More than 95 million Web sites – including 80 million using .com names and 15 million using .net names – will have access to new security mechanisms that prevent visitors from being unknowingly sent to phony sites engaged in phishing and pharming attacks.
VeriSign announced Monday that it will meet its goal of supporting DNS Security Extensions – dubbed DNSSEC -- in the .net and .com top-level domains by March 2011.
DNSSEC uses public key cryptography and digital signatures to allow Web sites to verify their domain names and corresponding IP addresses. DNSSEC prevents hackers from hijacking Web traffic and redirecting it to bogus sites, which are called cache poisoning attacks.
DNSSEC is viewed as the best way to bolster the DNS against vulnerabilities such as the Kaminsky bug discovered last year. In fact, security researcher Dan Kaminsky recommends widespread deployment of DNSSEC.
VeriSign has been working on DNSSEC deployment with Educause, a non-profit organization that operates the .edu domain for universities and colleges. VeriSign and Educause are hosting a DNSSEC testbed for universities to trial new DNS authentication mechanisms. VeriSign says it will have DNSSEC fully operational on .edu by March.
VeriSign also is working with the U.S. government to deploy DNSSEC on the DNS root servers, which are at the top of the DNS hierarchical system. VeriSign operates two of the Internet’s 13 DNS root server farms.
“Signing the root is in a testbed right now,” says Pat Kane, vice president of naming at VeriSign. “We will have a deliberate, pragmatic rollout by July 1. Then the entire DNS root zone across the globe will be signed.”
DNSSEC only works properly when it is deployed from the top of the DNS tree – the root servers – to the top-level domains such as .com and then by individual domain name holders such as www.idg.com.
VeriSign says its experience in deploying DNSSEC on the DNS root servers and .edu domain is helping the registry prepare to add authentication mechanisms to .com, which remains the Internet’s most popular domain. More than 184 million domain names were registered as of mid-2009, and 80 million of those were .com names, according to VeriSign.
“One of the challenges for .com registrars is how to make this as simple as possible,” Kane says. “When somebody registers or maintains a domain name, it needs to be seamless and not confusing for them to add DNSSEC….People will have to remember to renew their domain name, their SSL cert and now their keys.”
Kane says the trickiest part of deploying DNSSEC across .com and .net is allowing domain name registrars—such as Go Daddy, Network Solutions and Register.com—to do the key management for their customers.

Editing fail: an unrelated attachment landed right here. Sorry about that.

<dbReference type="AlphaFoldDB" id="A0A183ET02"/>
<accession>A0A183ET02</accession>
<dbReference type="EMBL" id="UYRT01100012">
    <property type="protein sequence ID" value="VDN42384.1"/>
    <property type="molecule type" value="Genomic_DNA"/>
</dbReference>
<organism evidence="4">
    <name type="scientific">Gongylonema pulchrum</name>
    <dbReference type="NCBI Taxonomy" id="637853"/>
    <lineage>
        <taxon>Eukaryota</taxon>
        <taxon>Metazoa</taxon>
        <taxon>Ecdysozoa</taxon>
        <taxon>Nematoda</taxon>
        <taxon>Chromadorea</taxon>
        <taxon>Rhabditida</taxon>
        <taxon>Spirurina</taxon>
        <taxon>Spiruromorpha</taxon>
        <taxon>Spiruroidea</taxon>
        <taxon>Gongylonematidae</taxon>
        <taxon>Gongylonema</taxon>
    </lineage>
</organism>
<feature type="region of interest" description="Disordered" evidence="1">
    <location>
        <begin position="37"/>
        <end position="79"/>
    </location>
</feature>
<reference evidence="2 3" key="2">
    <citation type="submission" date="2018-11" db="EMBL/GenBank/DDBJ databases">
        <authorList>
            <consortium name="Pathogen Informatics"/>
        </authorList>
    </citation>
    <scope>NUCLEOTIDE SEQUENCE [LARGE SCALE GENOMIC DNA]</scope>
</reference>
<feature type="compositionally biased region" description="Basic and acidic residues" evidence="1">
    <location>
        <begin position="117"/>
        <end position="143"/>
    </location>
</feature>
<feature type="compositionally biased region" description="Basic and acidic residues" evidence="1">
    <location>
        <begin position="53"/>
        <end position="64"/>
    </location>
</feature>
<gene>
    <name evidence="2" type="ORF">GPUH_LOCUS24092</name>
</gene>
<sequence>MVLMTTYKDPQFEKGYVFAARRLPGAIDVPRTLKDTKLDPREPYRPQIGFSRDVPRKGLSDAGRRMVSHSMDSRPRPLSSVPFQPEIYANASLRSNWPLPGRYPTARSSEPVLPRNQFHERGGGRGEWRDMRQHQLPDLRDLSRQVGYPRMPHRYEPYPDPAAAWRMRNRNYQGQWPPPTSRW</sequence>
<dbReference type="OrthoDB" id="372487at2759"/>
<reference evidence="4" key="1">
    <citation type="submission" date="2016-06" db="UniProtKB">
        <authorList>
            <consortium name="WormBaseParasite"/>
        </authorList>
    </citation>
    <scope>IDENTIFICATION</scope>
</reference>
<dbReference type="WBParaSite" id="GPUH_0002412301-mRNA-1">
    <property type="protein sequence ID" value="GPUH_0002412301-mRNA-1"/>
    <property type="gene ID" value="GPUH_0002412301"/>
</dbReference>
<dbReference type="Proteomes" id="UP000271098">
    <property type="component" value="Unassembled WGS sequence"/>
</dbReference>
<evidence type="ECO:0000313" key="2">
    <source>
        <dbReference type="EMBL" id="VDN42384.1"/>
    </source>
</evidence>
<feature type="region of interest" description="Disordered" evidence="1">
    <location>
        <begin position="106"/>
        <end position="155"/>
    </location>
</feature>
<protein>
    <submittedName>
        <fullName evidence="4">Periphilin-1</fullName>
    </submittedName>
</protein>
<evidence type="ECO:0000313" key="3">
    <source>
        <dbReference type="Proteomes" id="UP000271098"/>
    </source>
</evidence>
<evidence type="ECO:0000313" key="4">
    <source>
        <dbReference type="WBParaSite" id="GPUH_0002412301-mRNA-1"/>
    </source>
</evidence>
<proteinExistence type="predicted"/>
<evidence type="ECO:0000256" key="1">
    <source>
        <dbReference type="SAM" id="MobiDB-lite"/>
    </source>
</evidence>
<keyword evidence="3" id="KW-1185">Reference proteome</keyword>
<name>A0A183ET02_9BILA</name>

“The heavy lifting has to be done by the registrars,” Kane says. “We’re developing tools that will make it more straightforward and less expensive for the registrars….Registrars that represent 80% of .com and .net registrations are actively engaged and have attended the DNSSEC workshops that we’ve sponsored.”
Kane says VeriSign plans to have DNSSEC deployed across .net by the fourth quarter of 2010 and .com by the first quarter of 2011.
Kane says there is demand for DNSSEC from financial services firms and leading e-commerce companies that want to prevent their customers from falling prey to cache poisoning attacks.
“I think you will see some of these companies deploy DNSSEC within days of our implementation,” Kane says. “The people who have the most interest are the ones who have the most to lose. Financial institutions are the ones most incentivized to do this because cache poisoning is the perfect phishing attack. The answer has been corrupted, you end up someplace else, and you never even know it.”
VeriSign says much work still needs to be done to get the Internet ready for DNSSEC. Besides registrars, ISPs and browser makers need to support the standard in order for it to work properly.
DNSSEC also needs to be deployed across more domains. VeriSign says it will add these DNS security mechanisms to two more domains that it operates -- .tv and .cc – by the end of 2011.
Corporations with large portfolios of domain names need to make sure that their registrars are rolling out DNSSEC, Kane advises. “These companies don’t just have .com and .net names, but also .info and .biz names,” he adds. “They should be encouraging their registrars to get other [top-level domains] working on this.”
The U.S. federal government is deploying DNSSEC on the .gov domain this year, and the Public Interest Registry announced support for DNSSEC on the .org domain in June. Other countries such as Sweden, Puerto Rico, Bulgaria, Brazil and Czech Republic already support this added layer of security for DNS look-ups.